Makeup Anxiety During The Trump Times

Do our current leaders trust makeup artists?

Sarah Graalman
Thoughts And Ideas
8 min readJul 8, 2017


There’s a siren going off my head, growing louder by the day since the new administration took power. It blares as certain faces flash across the screen. I could be talking about so many things, but I’m currently talking about makeup. My brow furrows as I ponder how all of this has happened. Who is powdering these faces?

Maybe most of us are simply used to it now — but haven’t you once wondered: Why is Trump Orange? IS Steve Bannon actually OK, health-wise? Why does Stephen Miller look like he’s sweating under so much matte makeup? Who did Kellyanne Conway’s makeup today? She could look better! Is there anyone in the wings over there with some powder and a comb? The universe bellows back “I don’t think so”. It leads me to wonder if there’s something deeper going on? I ask this as a concerned citizen, emotional empath, and professional makeup artist.

It’s easy, cruel fun to pick apart how people look on television. It’s a catty sport many of us play. I’m occasionally conflicted about my right to judge the appearances of those who aren’t myself. I justify any judgements based on my career: I have an opinion on faces! After working on thousands of faces, I can definitively say I know when a client is happy, sad, or is struggling with a soul that is restless. I know when a person lives and dies by bronzer, even if they show up clean-faced. I know whether or not someone will suggest contour, regardless of age. I can tell by the darting of one’s eyes whether they trust me, or anyone else for that matter. A seasoned artist can tell whether or not a client is comfortable in their own skin. I have never ever seen a crew of bandits who knew themselves less than the Trump administration, and I’ve only seen them on screens.

A public figure tells us who they are by what they say and how they allow themselves to be presented to the public. How you choose to look when recording begins is 100% intentional, unless you’re in jail or are being ambushed by a crew. Those whose chosen jobs place them on screens (politicians/gurus/hosts) are giving us permission to see them. They want to be in the public eye. They want to run our country, sell us our goods, or save us from ourselves. Look at the late Tammy Faye Baker. That’s who she was, from the tips of her lashes to the tears down her cheeks. She patiently, thoughtfully painted her face on everyday. Then she wept. She wanted us to see the mascara’d tears.

If someone chooses to not wear makeup, they’re saying ‘I don’t wanna be a makeup person’. Alicia Keys is telling us she doesn’t wanna be judged by her vanity, makeup wise. She is foundation free, and seems gloriously happy that way. There’s no disputing what her narrative is. If a personality wants to feather their bangs, layer on 10 coats of mascara, and rock some indigo blue eyeliner, that is a lot of solid information to base an opinion on.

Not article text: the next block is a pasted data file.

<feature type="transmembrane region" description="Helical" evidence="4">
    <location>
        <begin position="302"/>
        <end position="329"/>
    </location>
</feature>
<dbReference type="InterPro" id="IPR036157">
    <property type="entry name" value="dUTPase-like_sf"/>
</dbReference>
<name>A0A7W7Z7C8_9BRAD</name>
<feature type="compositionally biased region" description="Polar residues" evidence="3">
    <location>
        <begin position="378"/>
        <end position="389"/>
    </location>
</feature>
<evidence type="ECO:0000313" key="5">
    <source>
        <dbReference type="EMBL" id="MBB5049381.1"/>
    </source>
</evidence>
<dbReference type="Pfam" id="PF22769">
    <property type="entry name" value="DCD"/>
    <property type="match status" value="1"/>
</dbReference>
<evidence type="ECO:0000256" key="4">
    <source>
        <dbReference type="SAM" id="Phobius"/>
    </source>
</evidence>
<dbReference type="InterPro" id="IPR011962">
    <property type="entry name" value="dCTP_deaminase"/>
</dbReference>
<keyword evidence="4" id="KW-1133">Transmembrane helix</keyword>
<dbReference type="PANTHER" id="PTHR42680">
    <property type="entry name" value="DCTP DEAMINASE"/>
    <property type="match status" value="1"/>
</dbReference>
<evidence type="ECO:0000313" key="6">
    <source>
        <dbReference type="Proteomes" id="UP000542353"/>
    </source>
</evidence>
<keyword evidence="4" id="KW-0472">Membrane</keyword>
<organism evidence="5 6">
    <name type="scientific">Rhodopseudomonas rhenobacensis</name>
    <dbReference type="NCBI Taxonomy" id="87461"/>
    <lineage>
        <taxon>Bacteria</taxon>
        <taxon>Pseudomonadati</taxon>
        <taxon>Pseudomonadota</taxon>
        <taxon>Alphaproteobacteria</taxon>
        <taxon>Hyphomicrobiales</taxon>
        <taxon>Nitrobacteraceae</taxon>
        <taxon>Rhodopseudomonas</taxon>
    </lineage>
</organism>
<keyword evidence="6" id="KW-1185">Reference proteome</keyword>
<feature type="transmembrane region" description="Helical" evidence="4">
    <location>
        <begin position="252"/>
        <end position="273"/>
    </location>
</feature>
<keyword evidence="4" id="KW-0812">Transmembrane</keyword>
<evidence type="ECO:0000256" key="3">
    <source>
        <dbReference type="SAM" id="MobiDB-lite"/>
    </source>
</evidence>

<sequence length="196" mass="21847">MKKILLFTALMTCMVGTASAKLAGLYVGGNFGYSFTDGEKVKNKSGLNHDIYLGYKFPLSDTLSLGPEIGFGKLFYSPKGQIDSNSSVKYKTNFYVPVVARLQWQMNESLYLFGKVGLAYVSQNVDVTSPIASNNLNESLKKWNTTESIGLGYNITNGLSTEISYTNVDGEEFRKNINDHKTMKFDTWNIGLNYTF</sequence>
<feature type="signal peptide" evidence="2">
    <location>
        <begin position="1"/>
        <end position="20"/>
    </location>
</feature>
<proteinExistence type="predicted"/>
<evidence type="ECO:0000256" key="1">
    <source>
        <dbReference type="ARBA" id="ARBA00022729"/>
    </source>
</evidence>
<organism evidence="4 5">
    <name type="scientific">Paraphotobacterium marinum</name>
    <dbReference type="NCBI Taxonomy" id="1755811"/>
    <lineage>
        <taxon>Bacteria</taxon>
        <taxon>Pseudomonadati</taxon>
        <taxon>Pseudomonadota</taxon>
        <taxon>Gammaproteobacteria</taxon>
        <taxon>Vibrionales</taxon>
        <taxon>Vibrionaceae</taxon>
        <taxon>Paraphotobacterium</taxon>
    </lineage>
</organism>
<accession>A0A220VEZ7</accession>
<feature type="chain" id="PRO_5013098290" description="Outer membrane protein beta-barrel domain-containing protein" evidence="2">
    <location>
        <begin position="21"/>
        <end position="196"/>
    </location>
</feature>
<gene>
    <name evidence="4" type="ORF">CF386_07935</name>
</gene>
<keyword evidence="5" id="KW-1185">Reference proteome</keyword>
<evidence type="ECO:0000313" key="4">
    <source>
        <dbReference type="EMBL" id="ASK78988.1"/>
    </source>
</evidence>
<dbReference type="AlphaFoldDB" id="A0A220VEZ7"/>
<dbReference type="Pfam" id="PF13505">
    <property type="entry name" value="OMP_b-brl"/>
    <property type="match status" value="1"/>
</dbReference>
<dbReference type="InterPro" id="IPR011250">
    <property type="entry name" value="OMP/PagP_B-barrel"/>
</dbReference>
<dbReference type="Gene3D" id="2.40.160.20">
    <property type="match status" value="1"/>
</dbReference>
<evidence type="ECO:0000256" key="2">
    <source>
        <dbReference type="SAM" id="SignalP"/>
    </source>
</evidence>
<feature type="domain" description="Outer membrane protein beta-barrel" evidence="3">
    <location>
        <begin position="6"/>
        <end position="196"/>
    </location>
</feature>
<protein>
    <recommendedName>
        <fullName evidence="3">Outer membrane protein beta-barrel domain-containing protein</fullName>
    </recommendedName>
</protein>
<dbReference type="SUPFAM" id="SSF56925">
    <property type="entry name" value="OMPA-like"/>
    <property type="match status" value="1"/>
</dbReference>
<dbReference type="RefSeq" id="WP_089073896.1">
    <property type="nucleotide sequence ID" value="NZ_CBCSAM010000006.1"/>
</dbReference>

Trump is orange and his hair is famously peroxide blonde. He rocks a fake-tan like a star from the 80’s who can’t let that go. Have you ever really looked at the whites around his eyes? Chances are those lighter patches are the result of tanning bed goggles. We have a bronzer addict running the country, and I have very strong opinions about bronzer addicts. I’ve rarely ever met one who doesn’t have a disjointed view of who they are or nurse a strange self-image. Sometimes that self-image is inflated. I wouldn’t be confident in saying this if I’d only been a makeup artist for a few years and simply hated the orangey hue of excessive bronzer. He likely reached his physical and sexual (sorry) prime in the 80’s, and though his power has skyrocketed to his being the most powerful man in America. It seems he is still chasing the dragon of his 80’s Trump facade. Why else would he still emulate that 80’s bronze glow?

Beware of anyone stuck in any decade. Especially the 80’s.

Meanwhile his top advisors look as though there is something wrong, in various dark ways. I’m not being glib — it’s worrisome. Steve Bannon looks as though he has ceased taking care of himself. He looks like he may drink a lot. Perhaps doesn’t sleep. He has a rigorously stated bleak world-view, which sound to be the rumblings of a darkly depressed man. If I judge his facial health, combined with his point of view, I am led to ask whether or not he is making decisions from a solid mental place? Yes, his skin quality tells me that. And what about Steve Miller? Why so much matte foundation, and why does he still look like he’s sweating? Is he nervous? I’ve never seen such an upper lip sweat under that much powder. He seems uncomfortable. Most broadly — what is going on with Kellyanne Conway?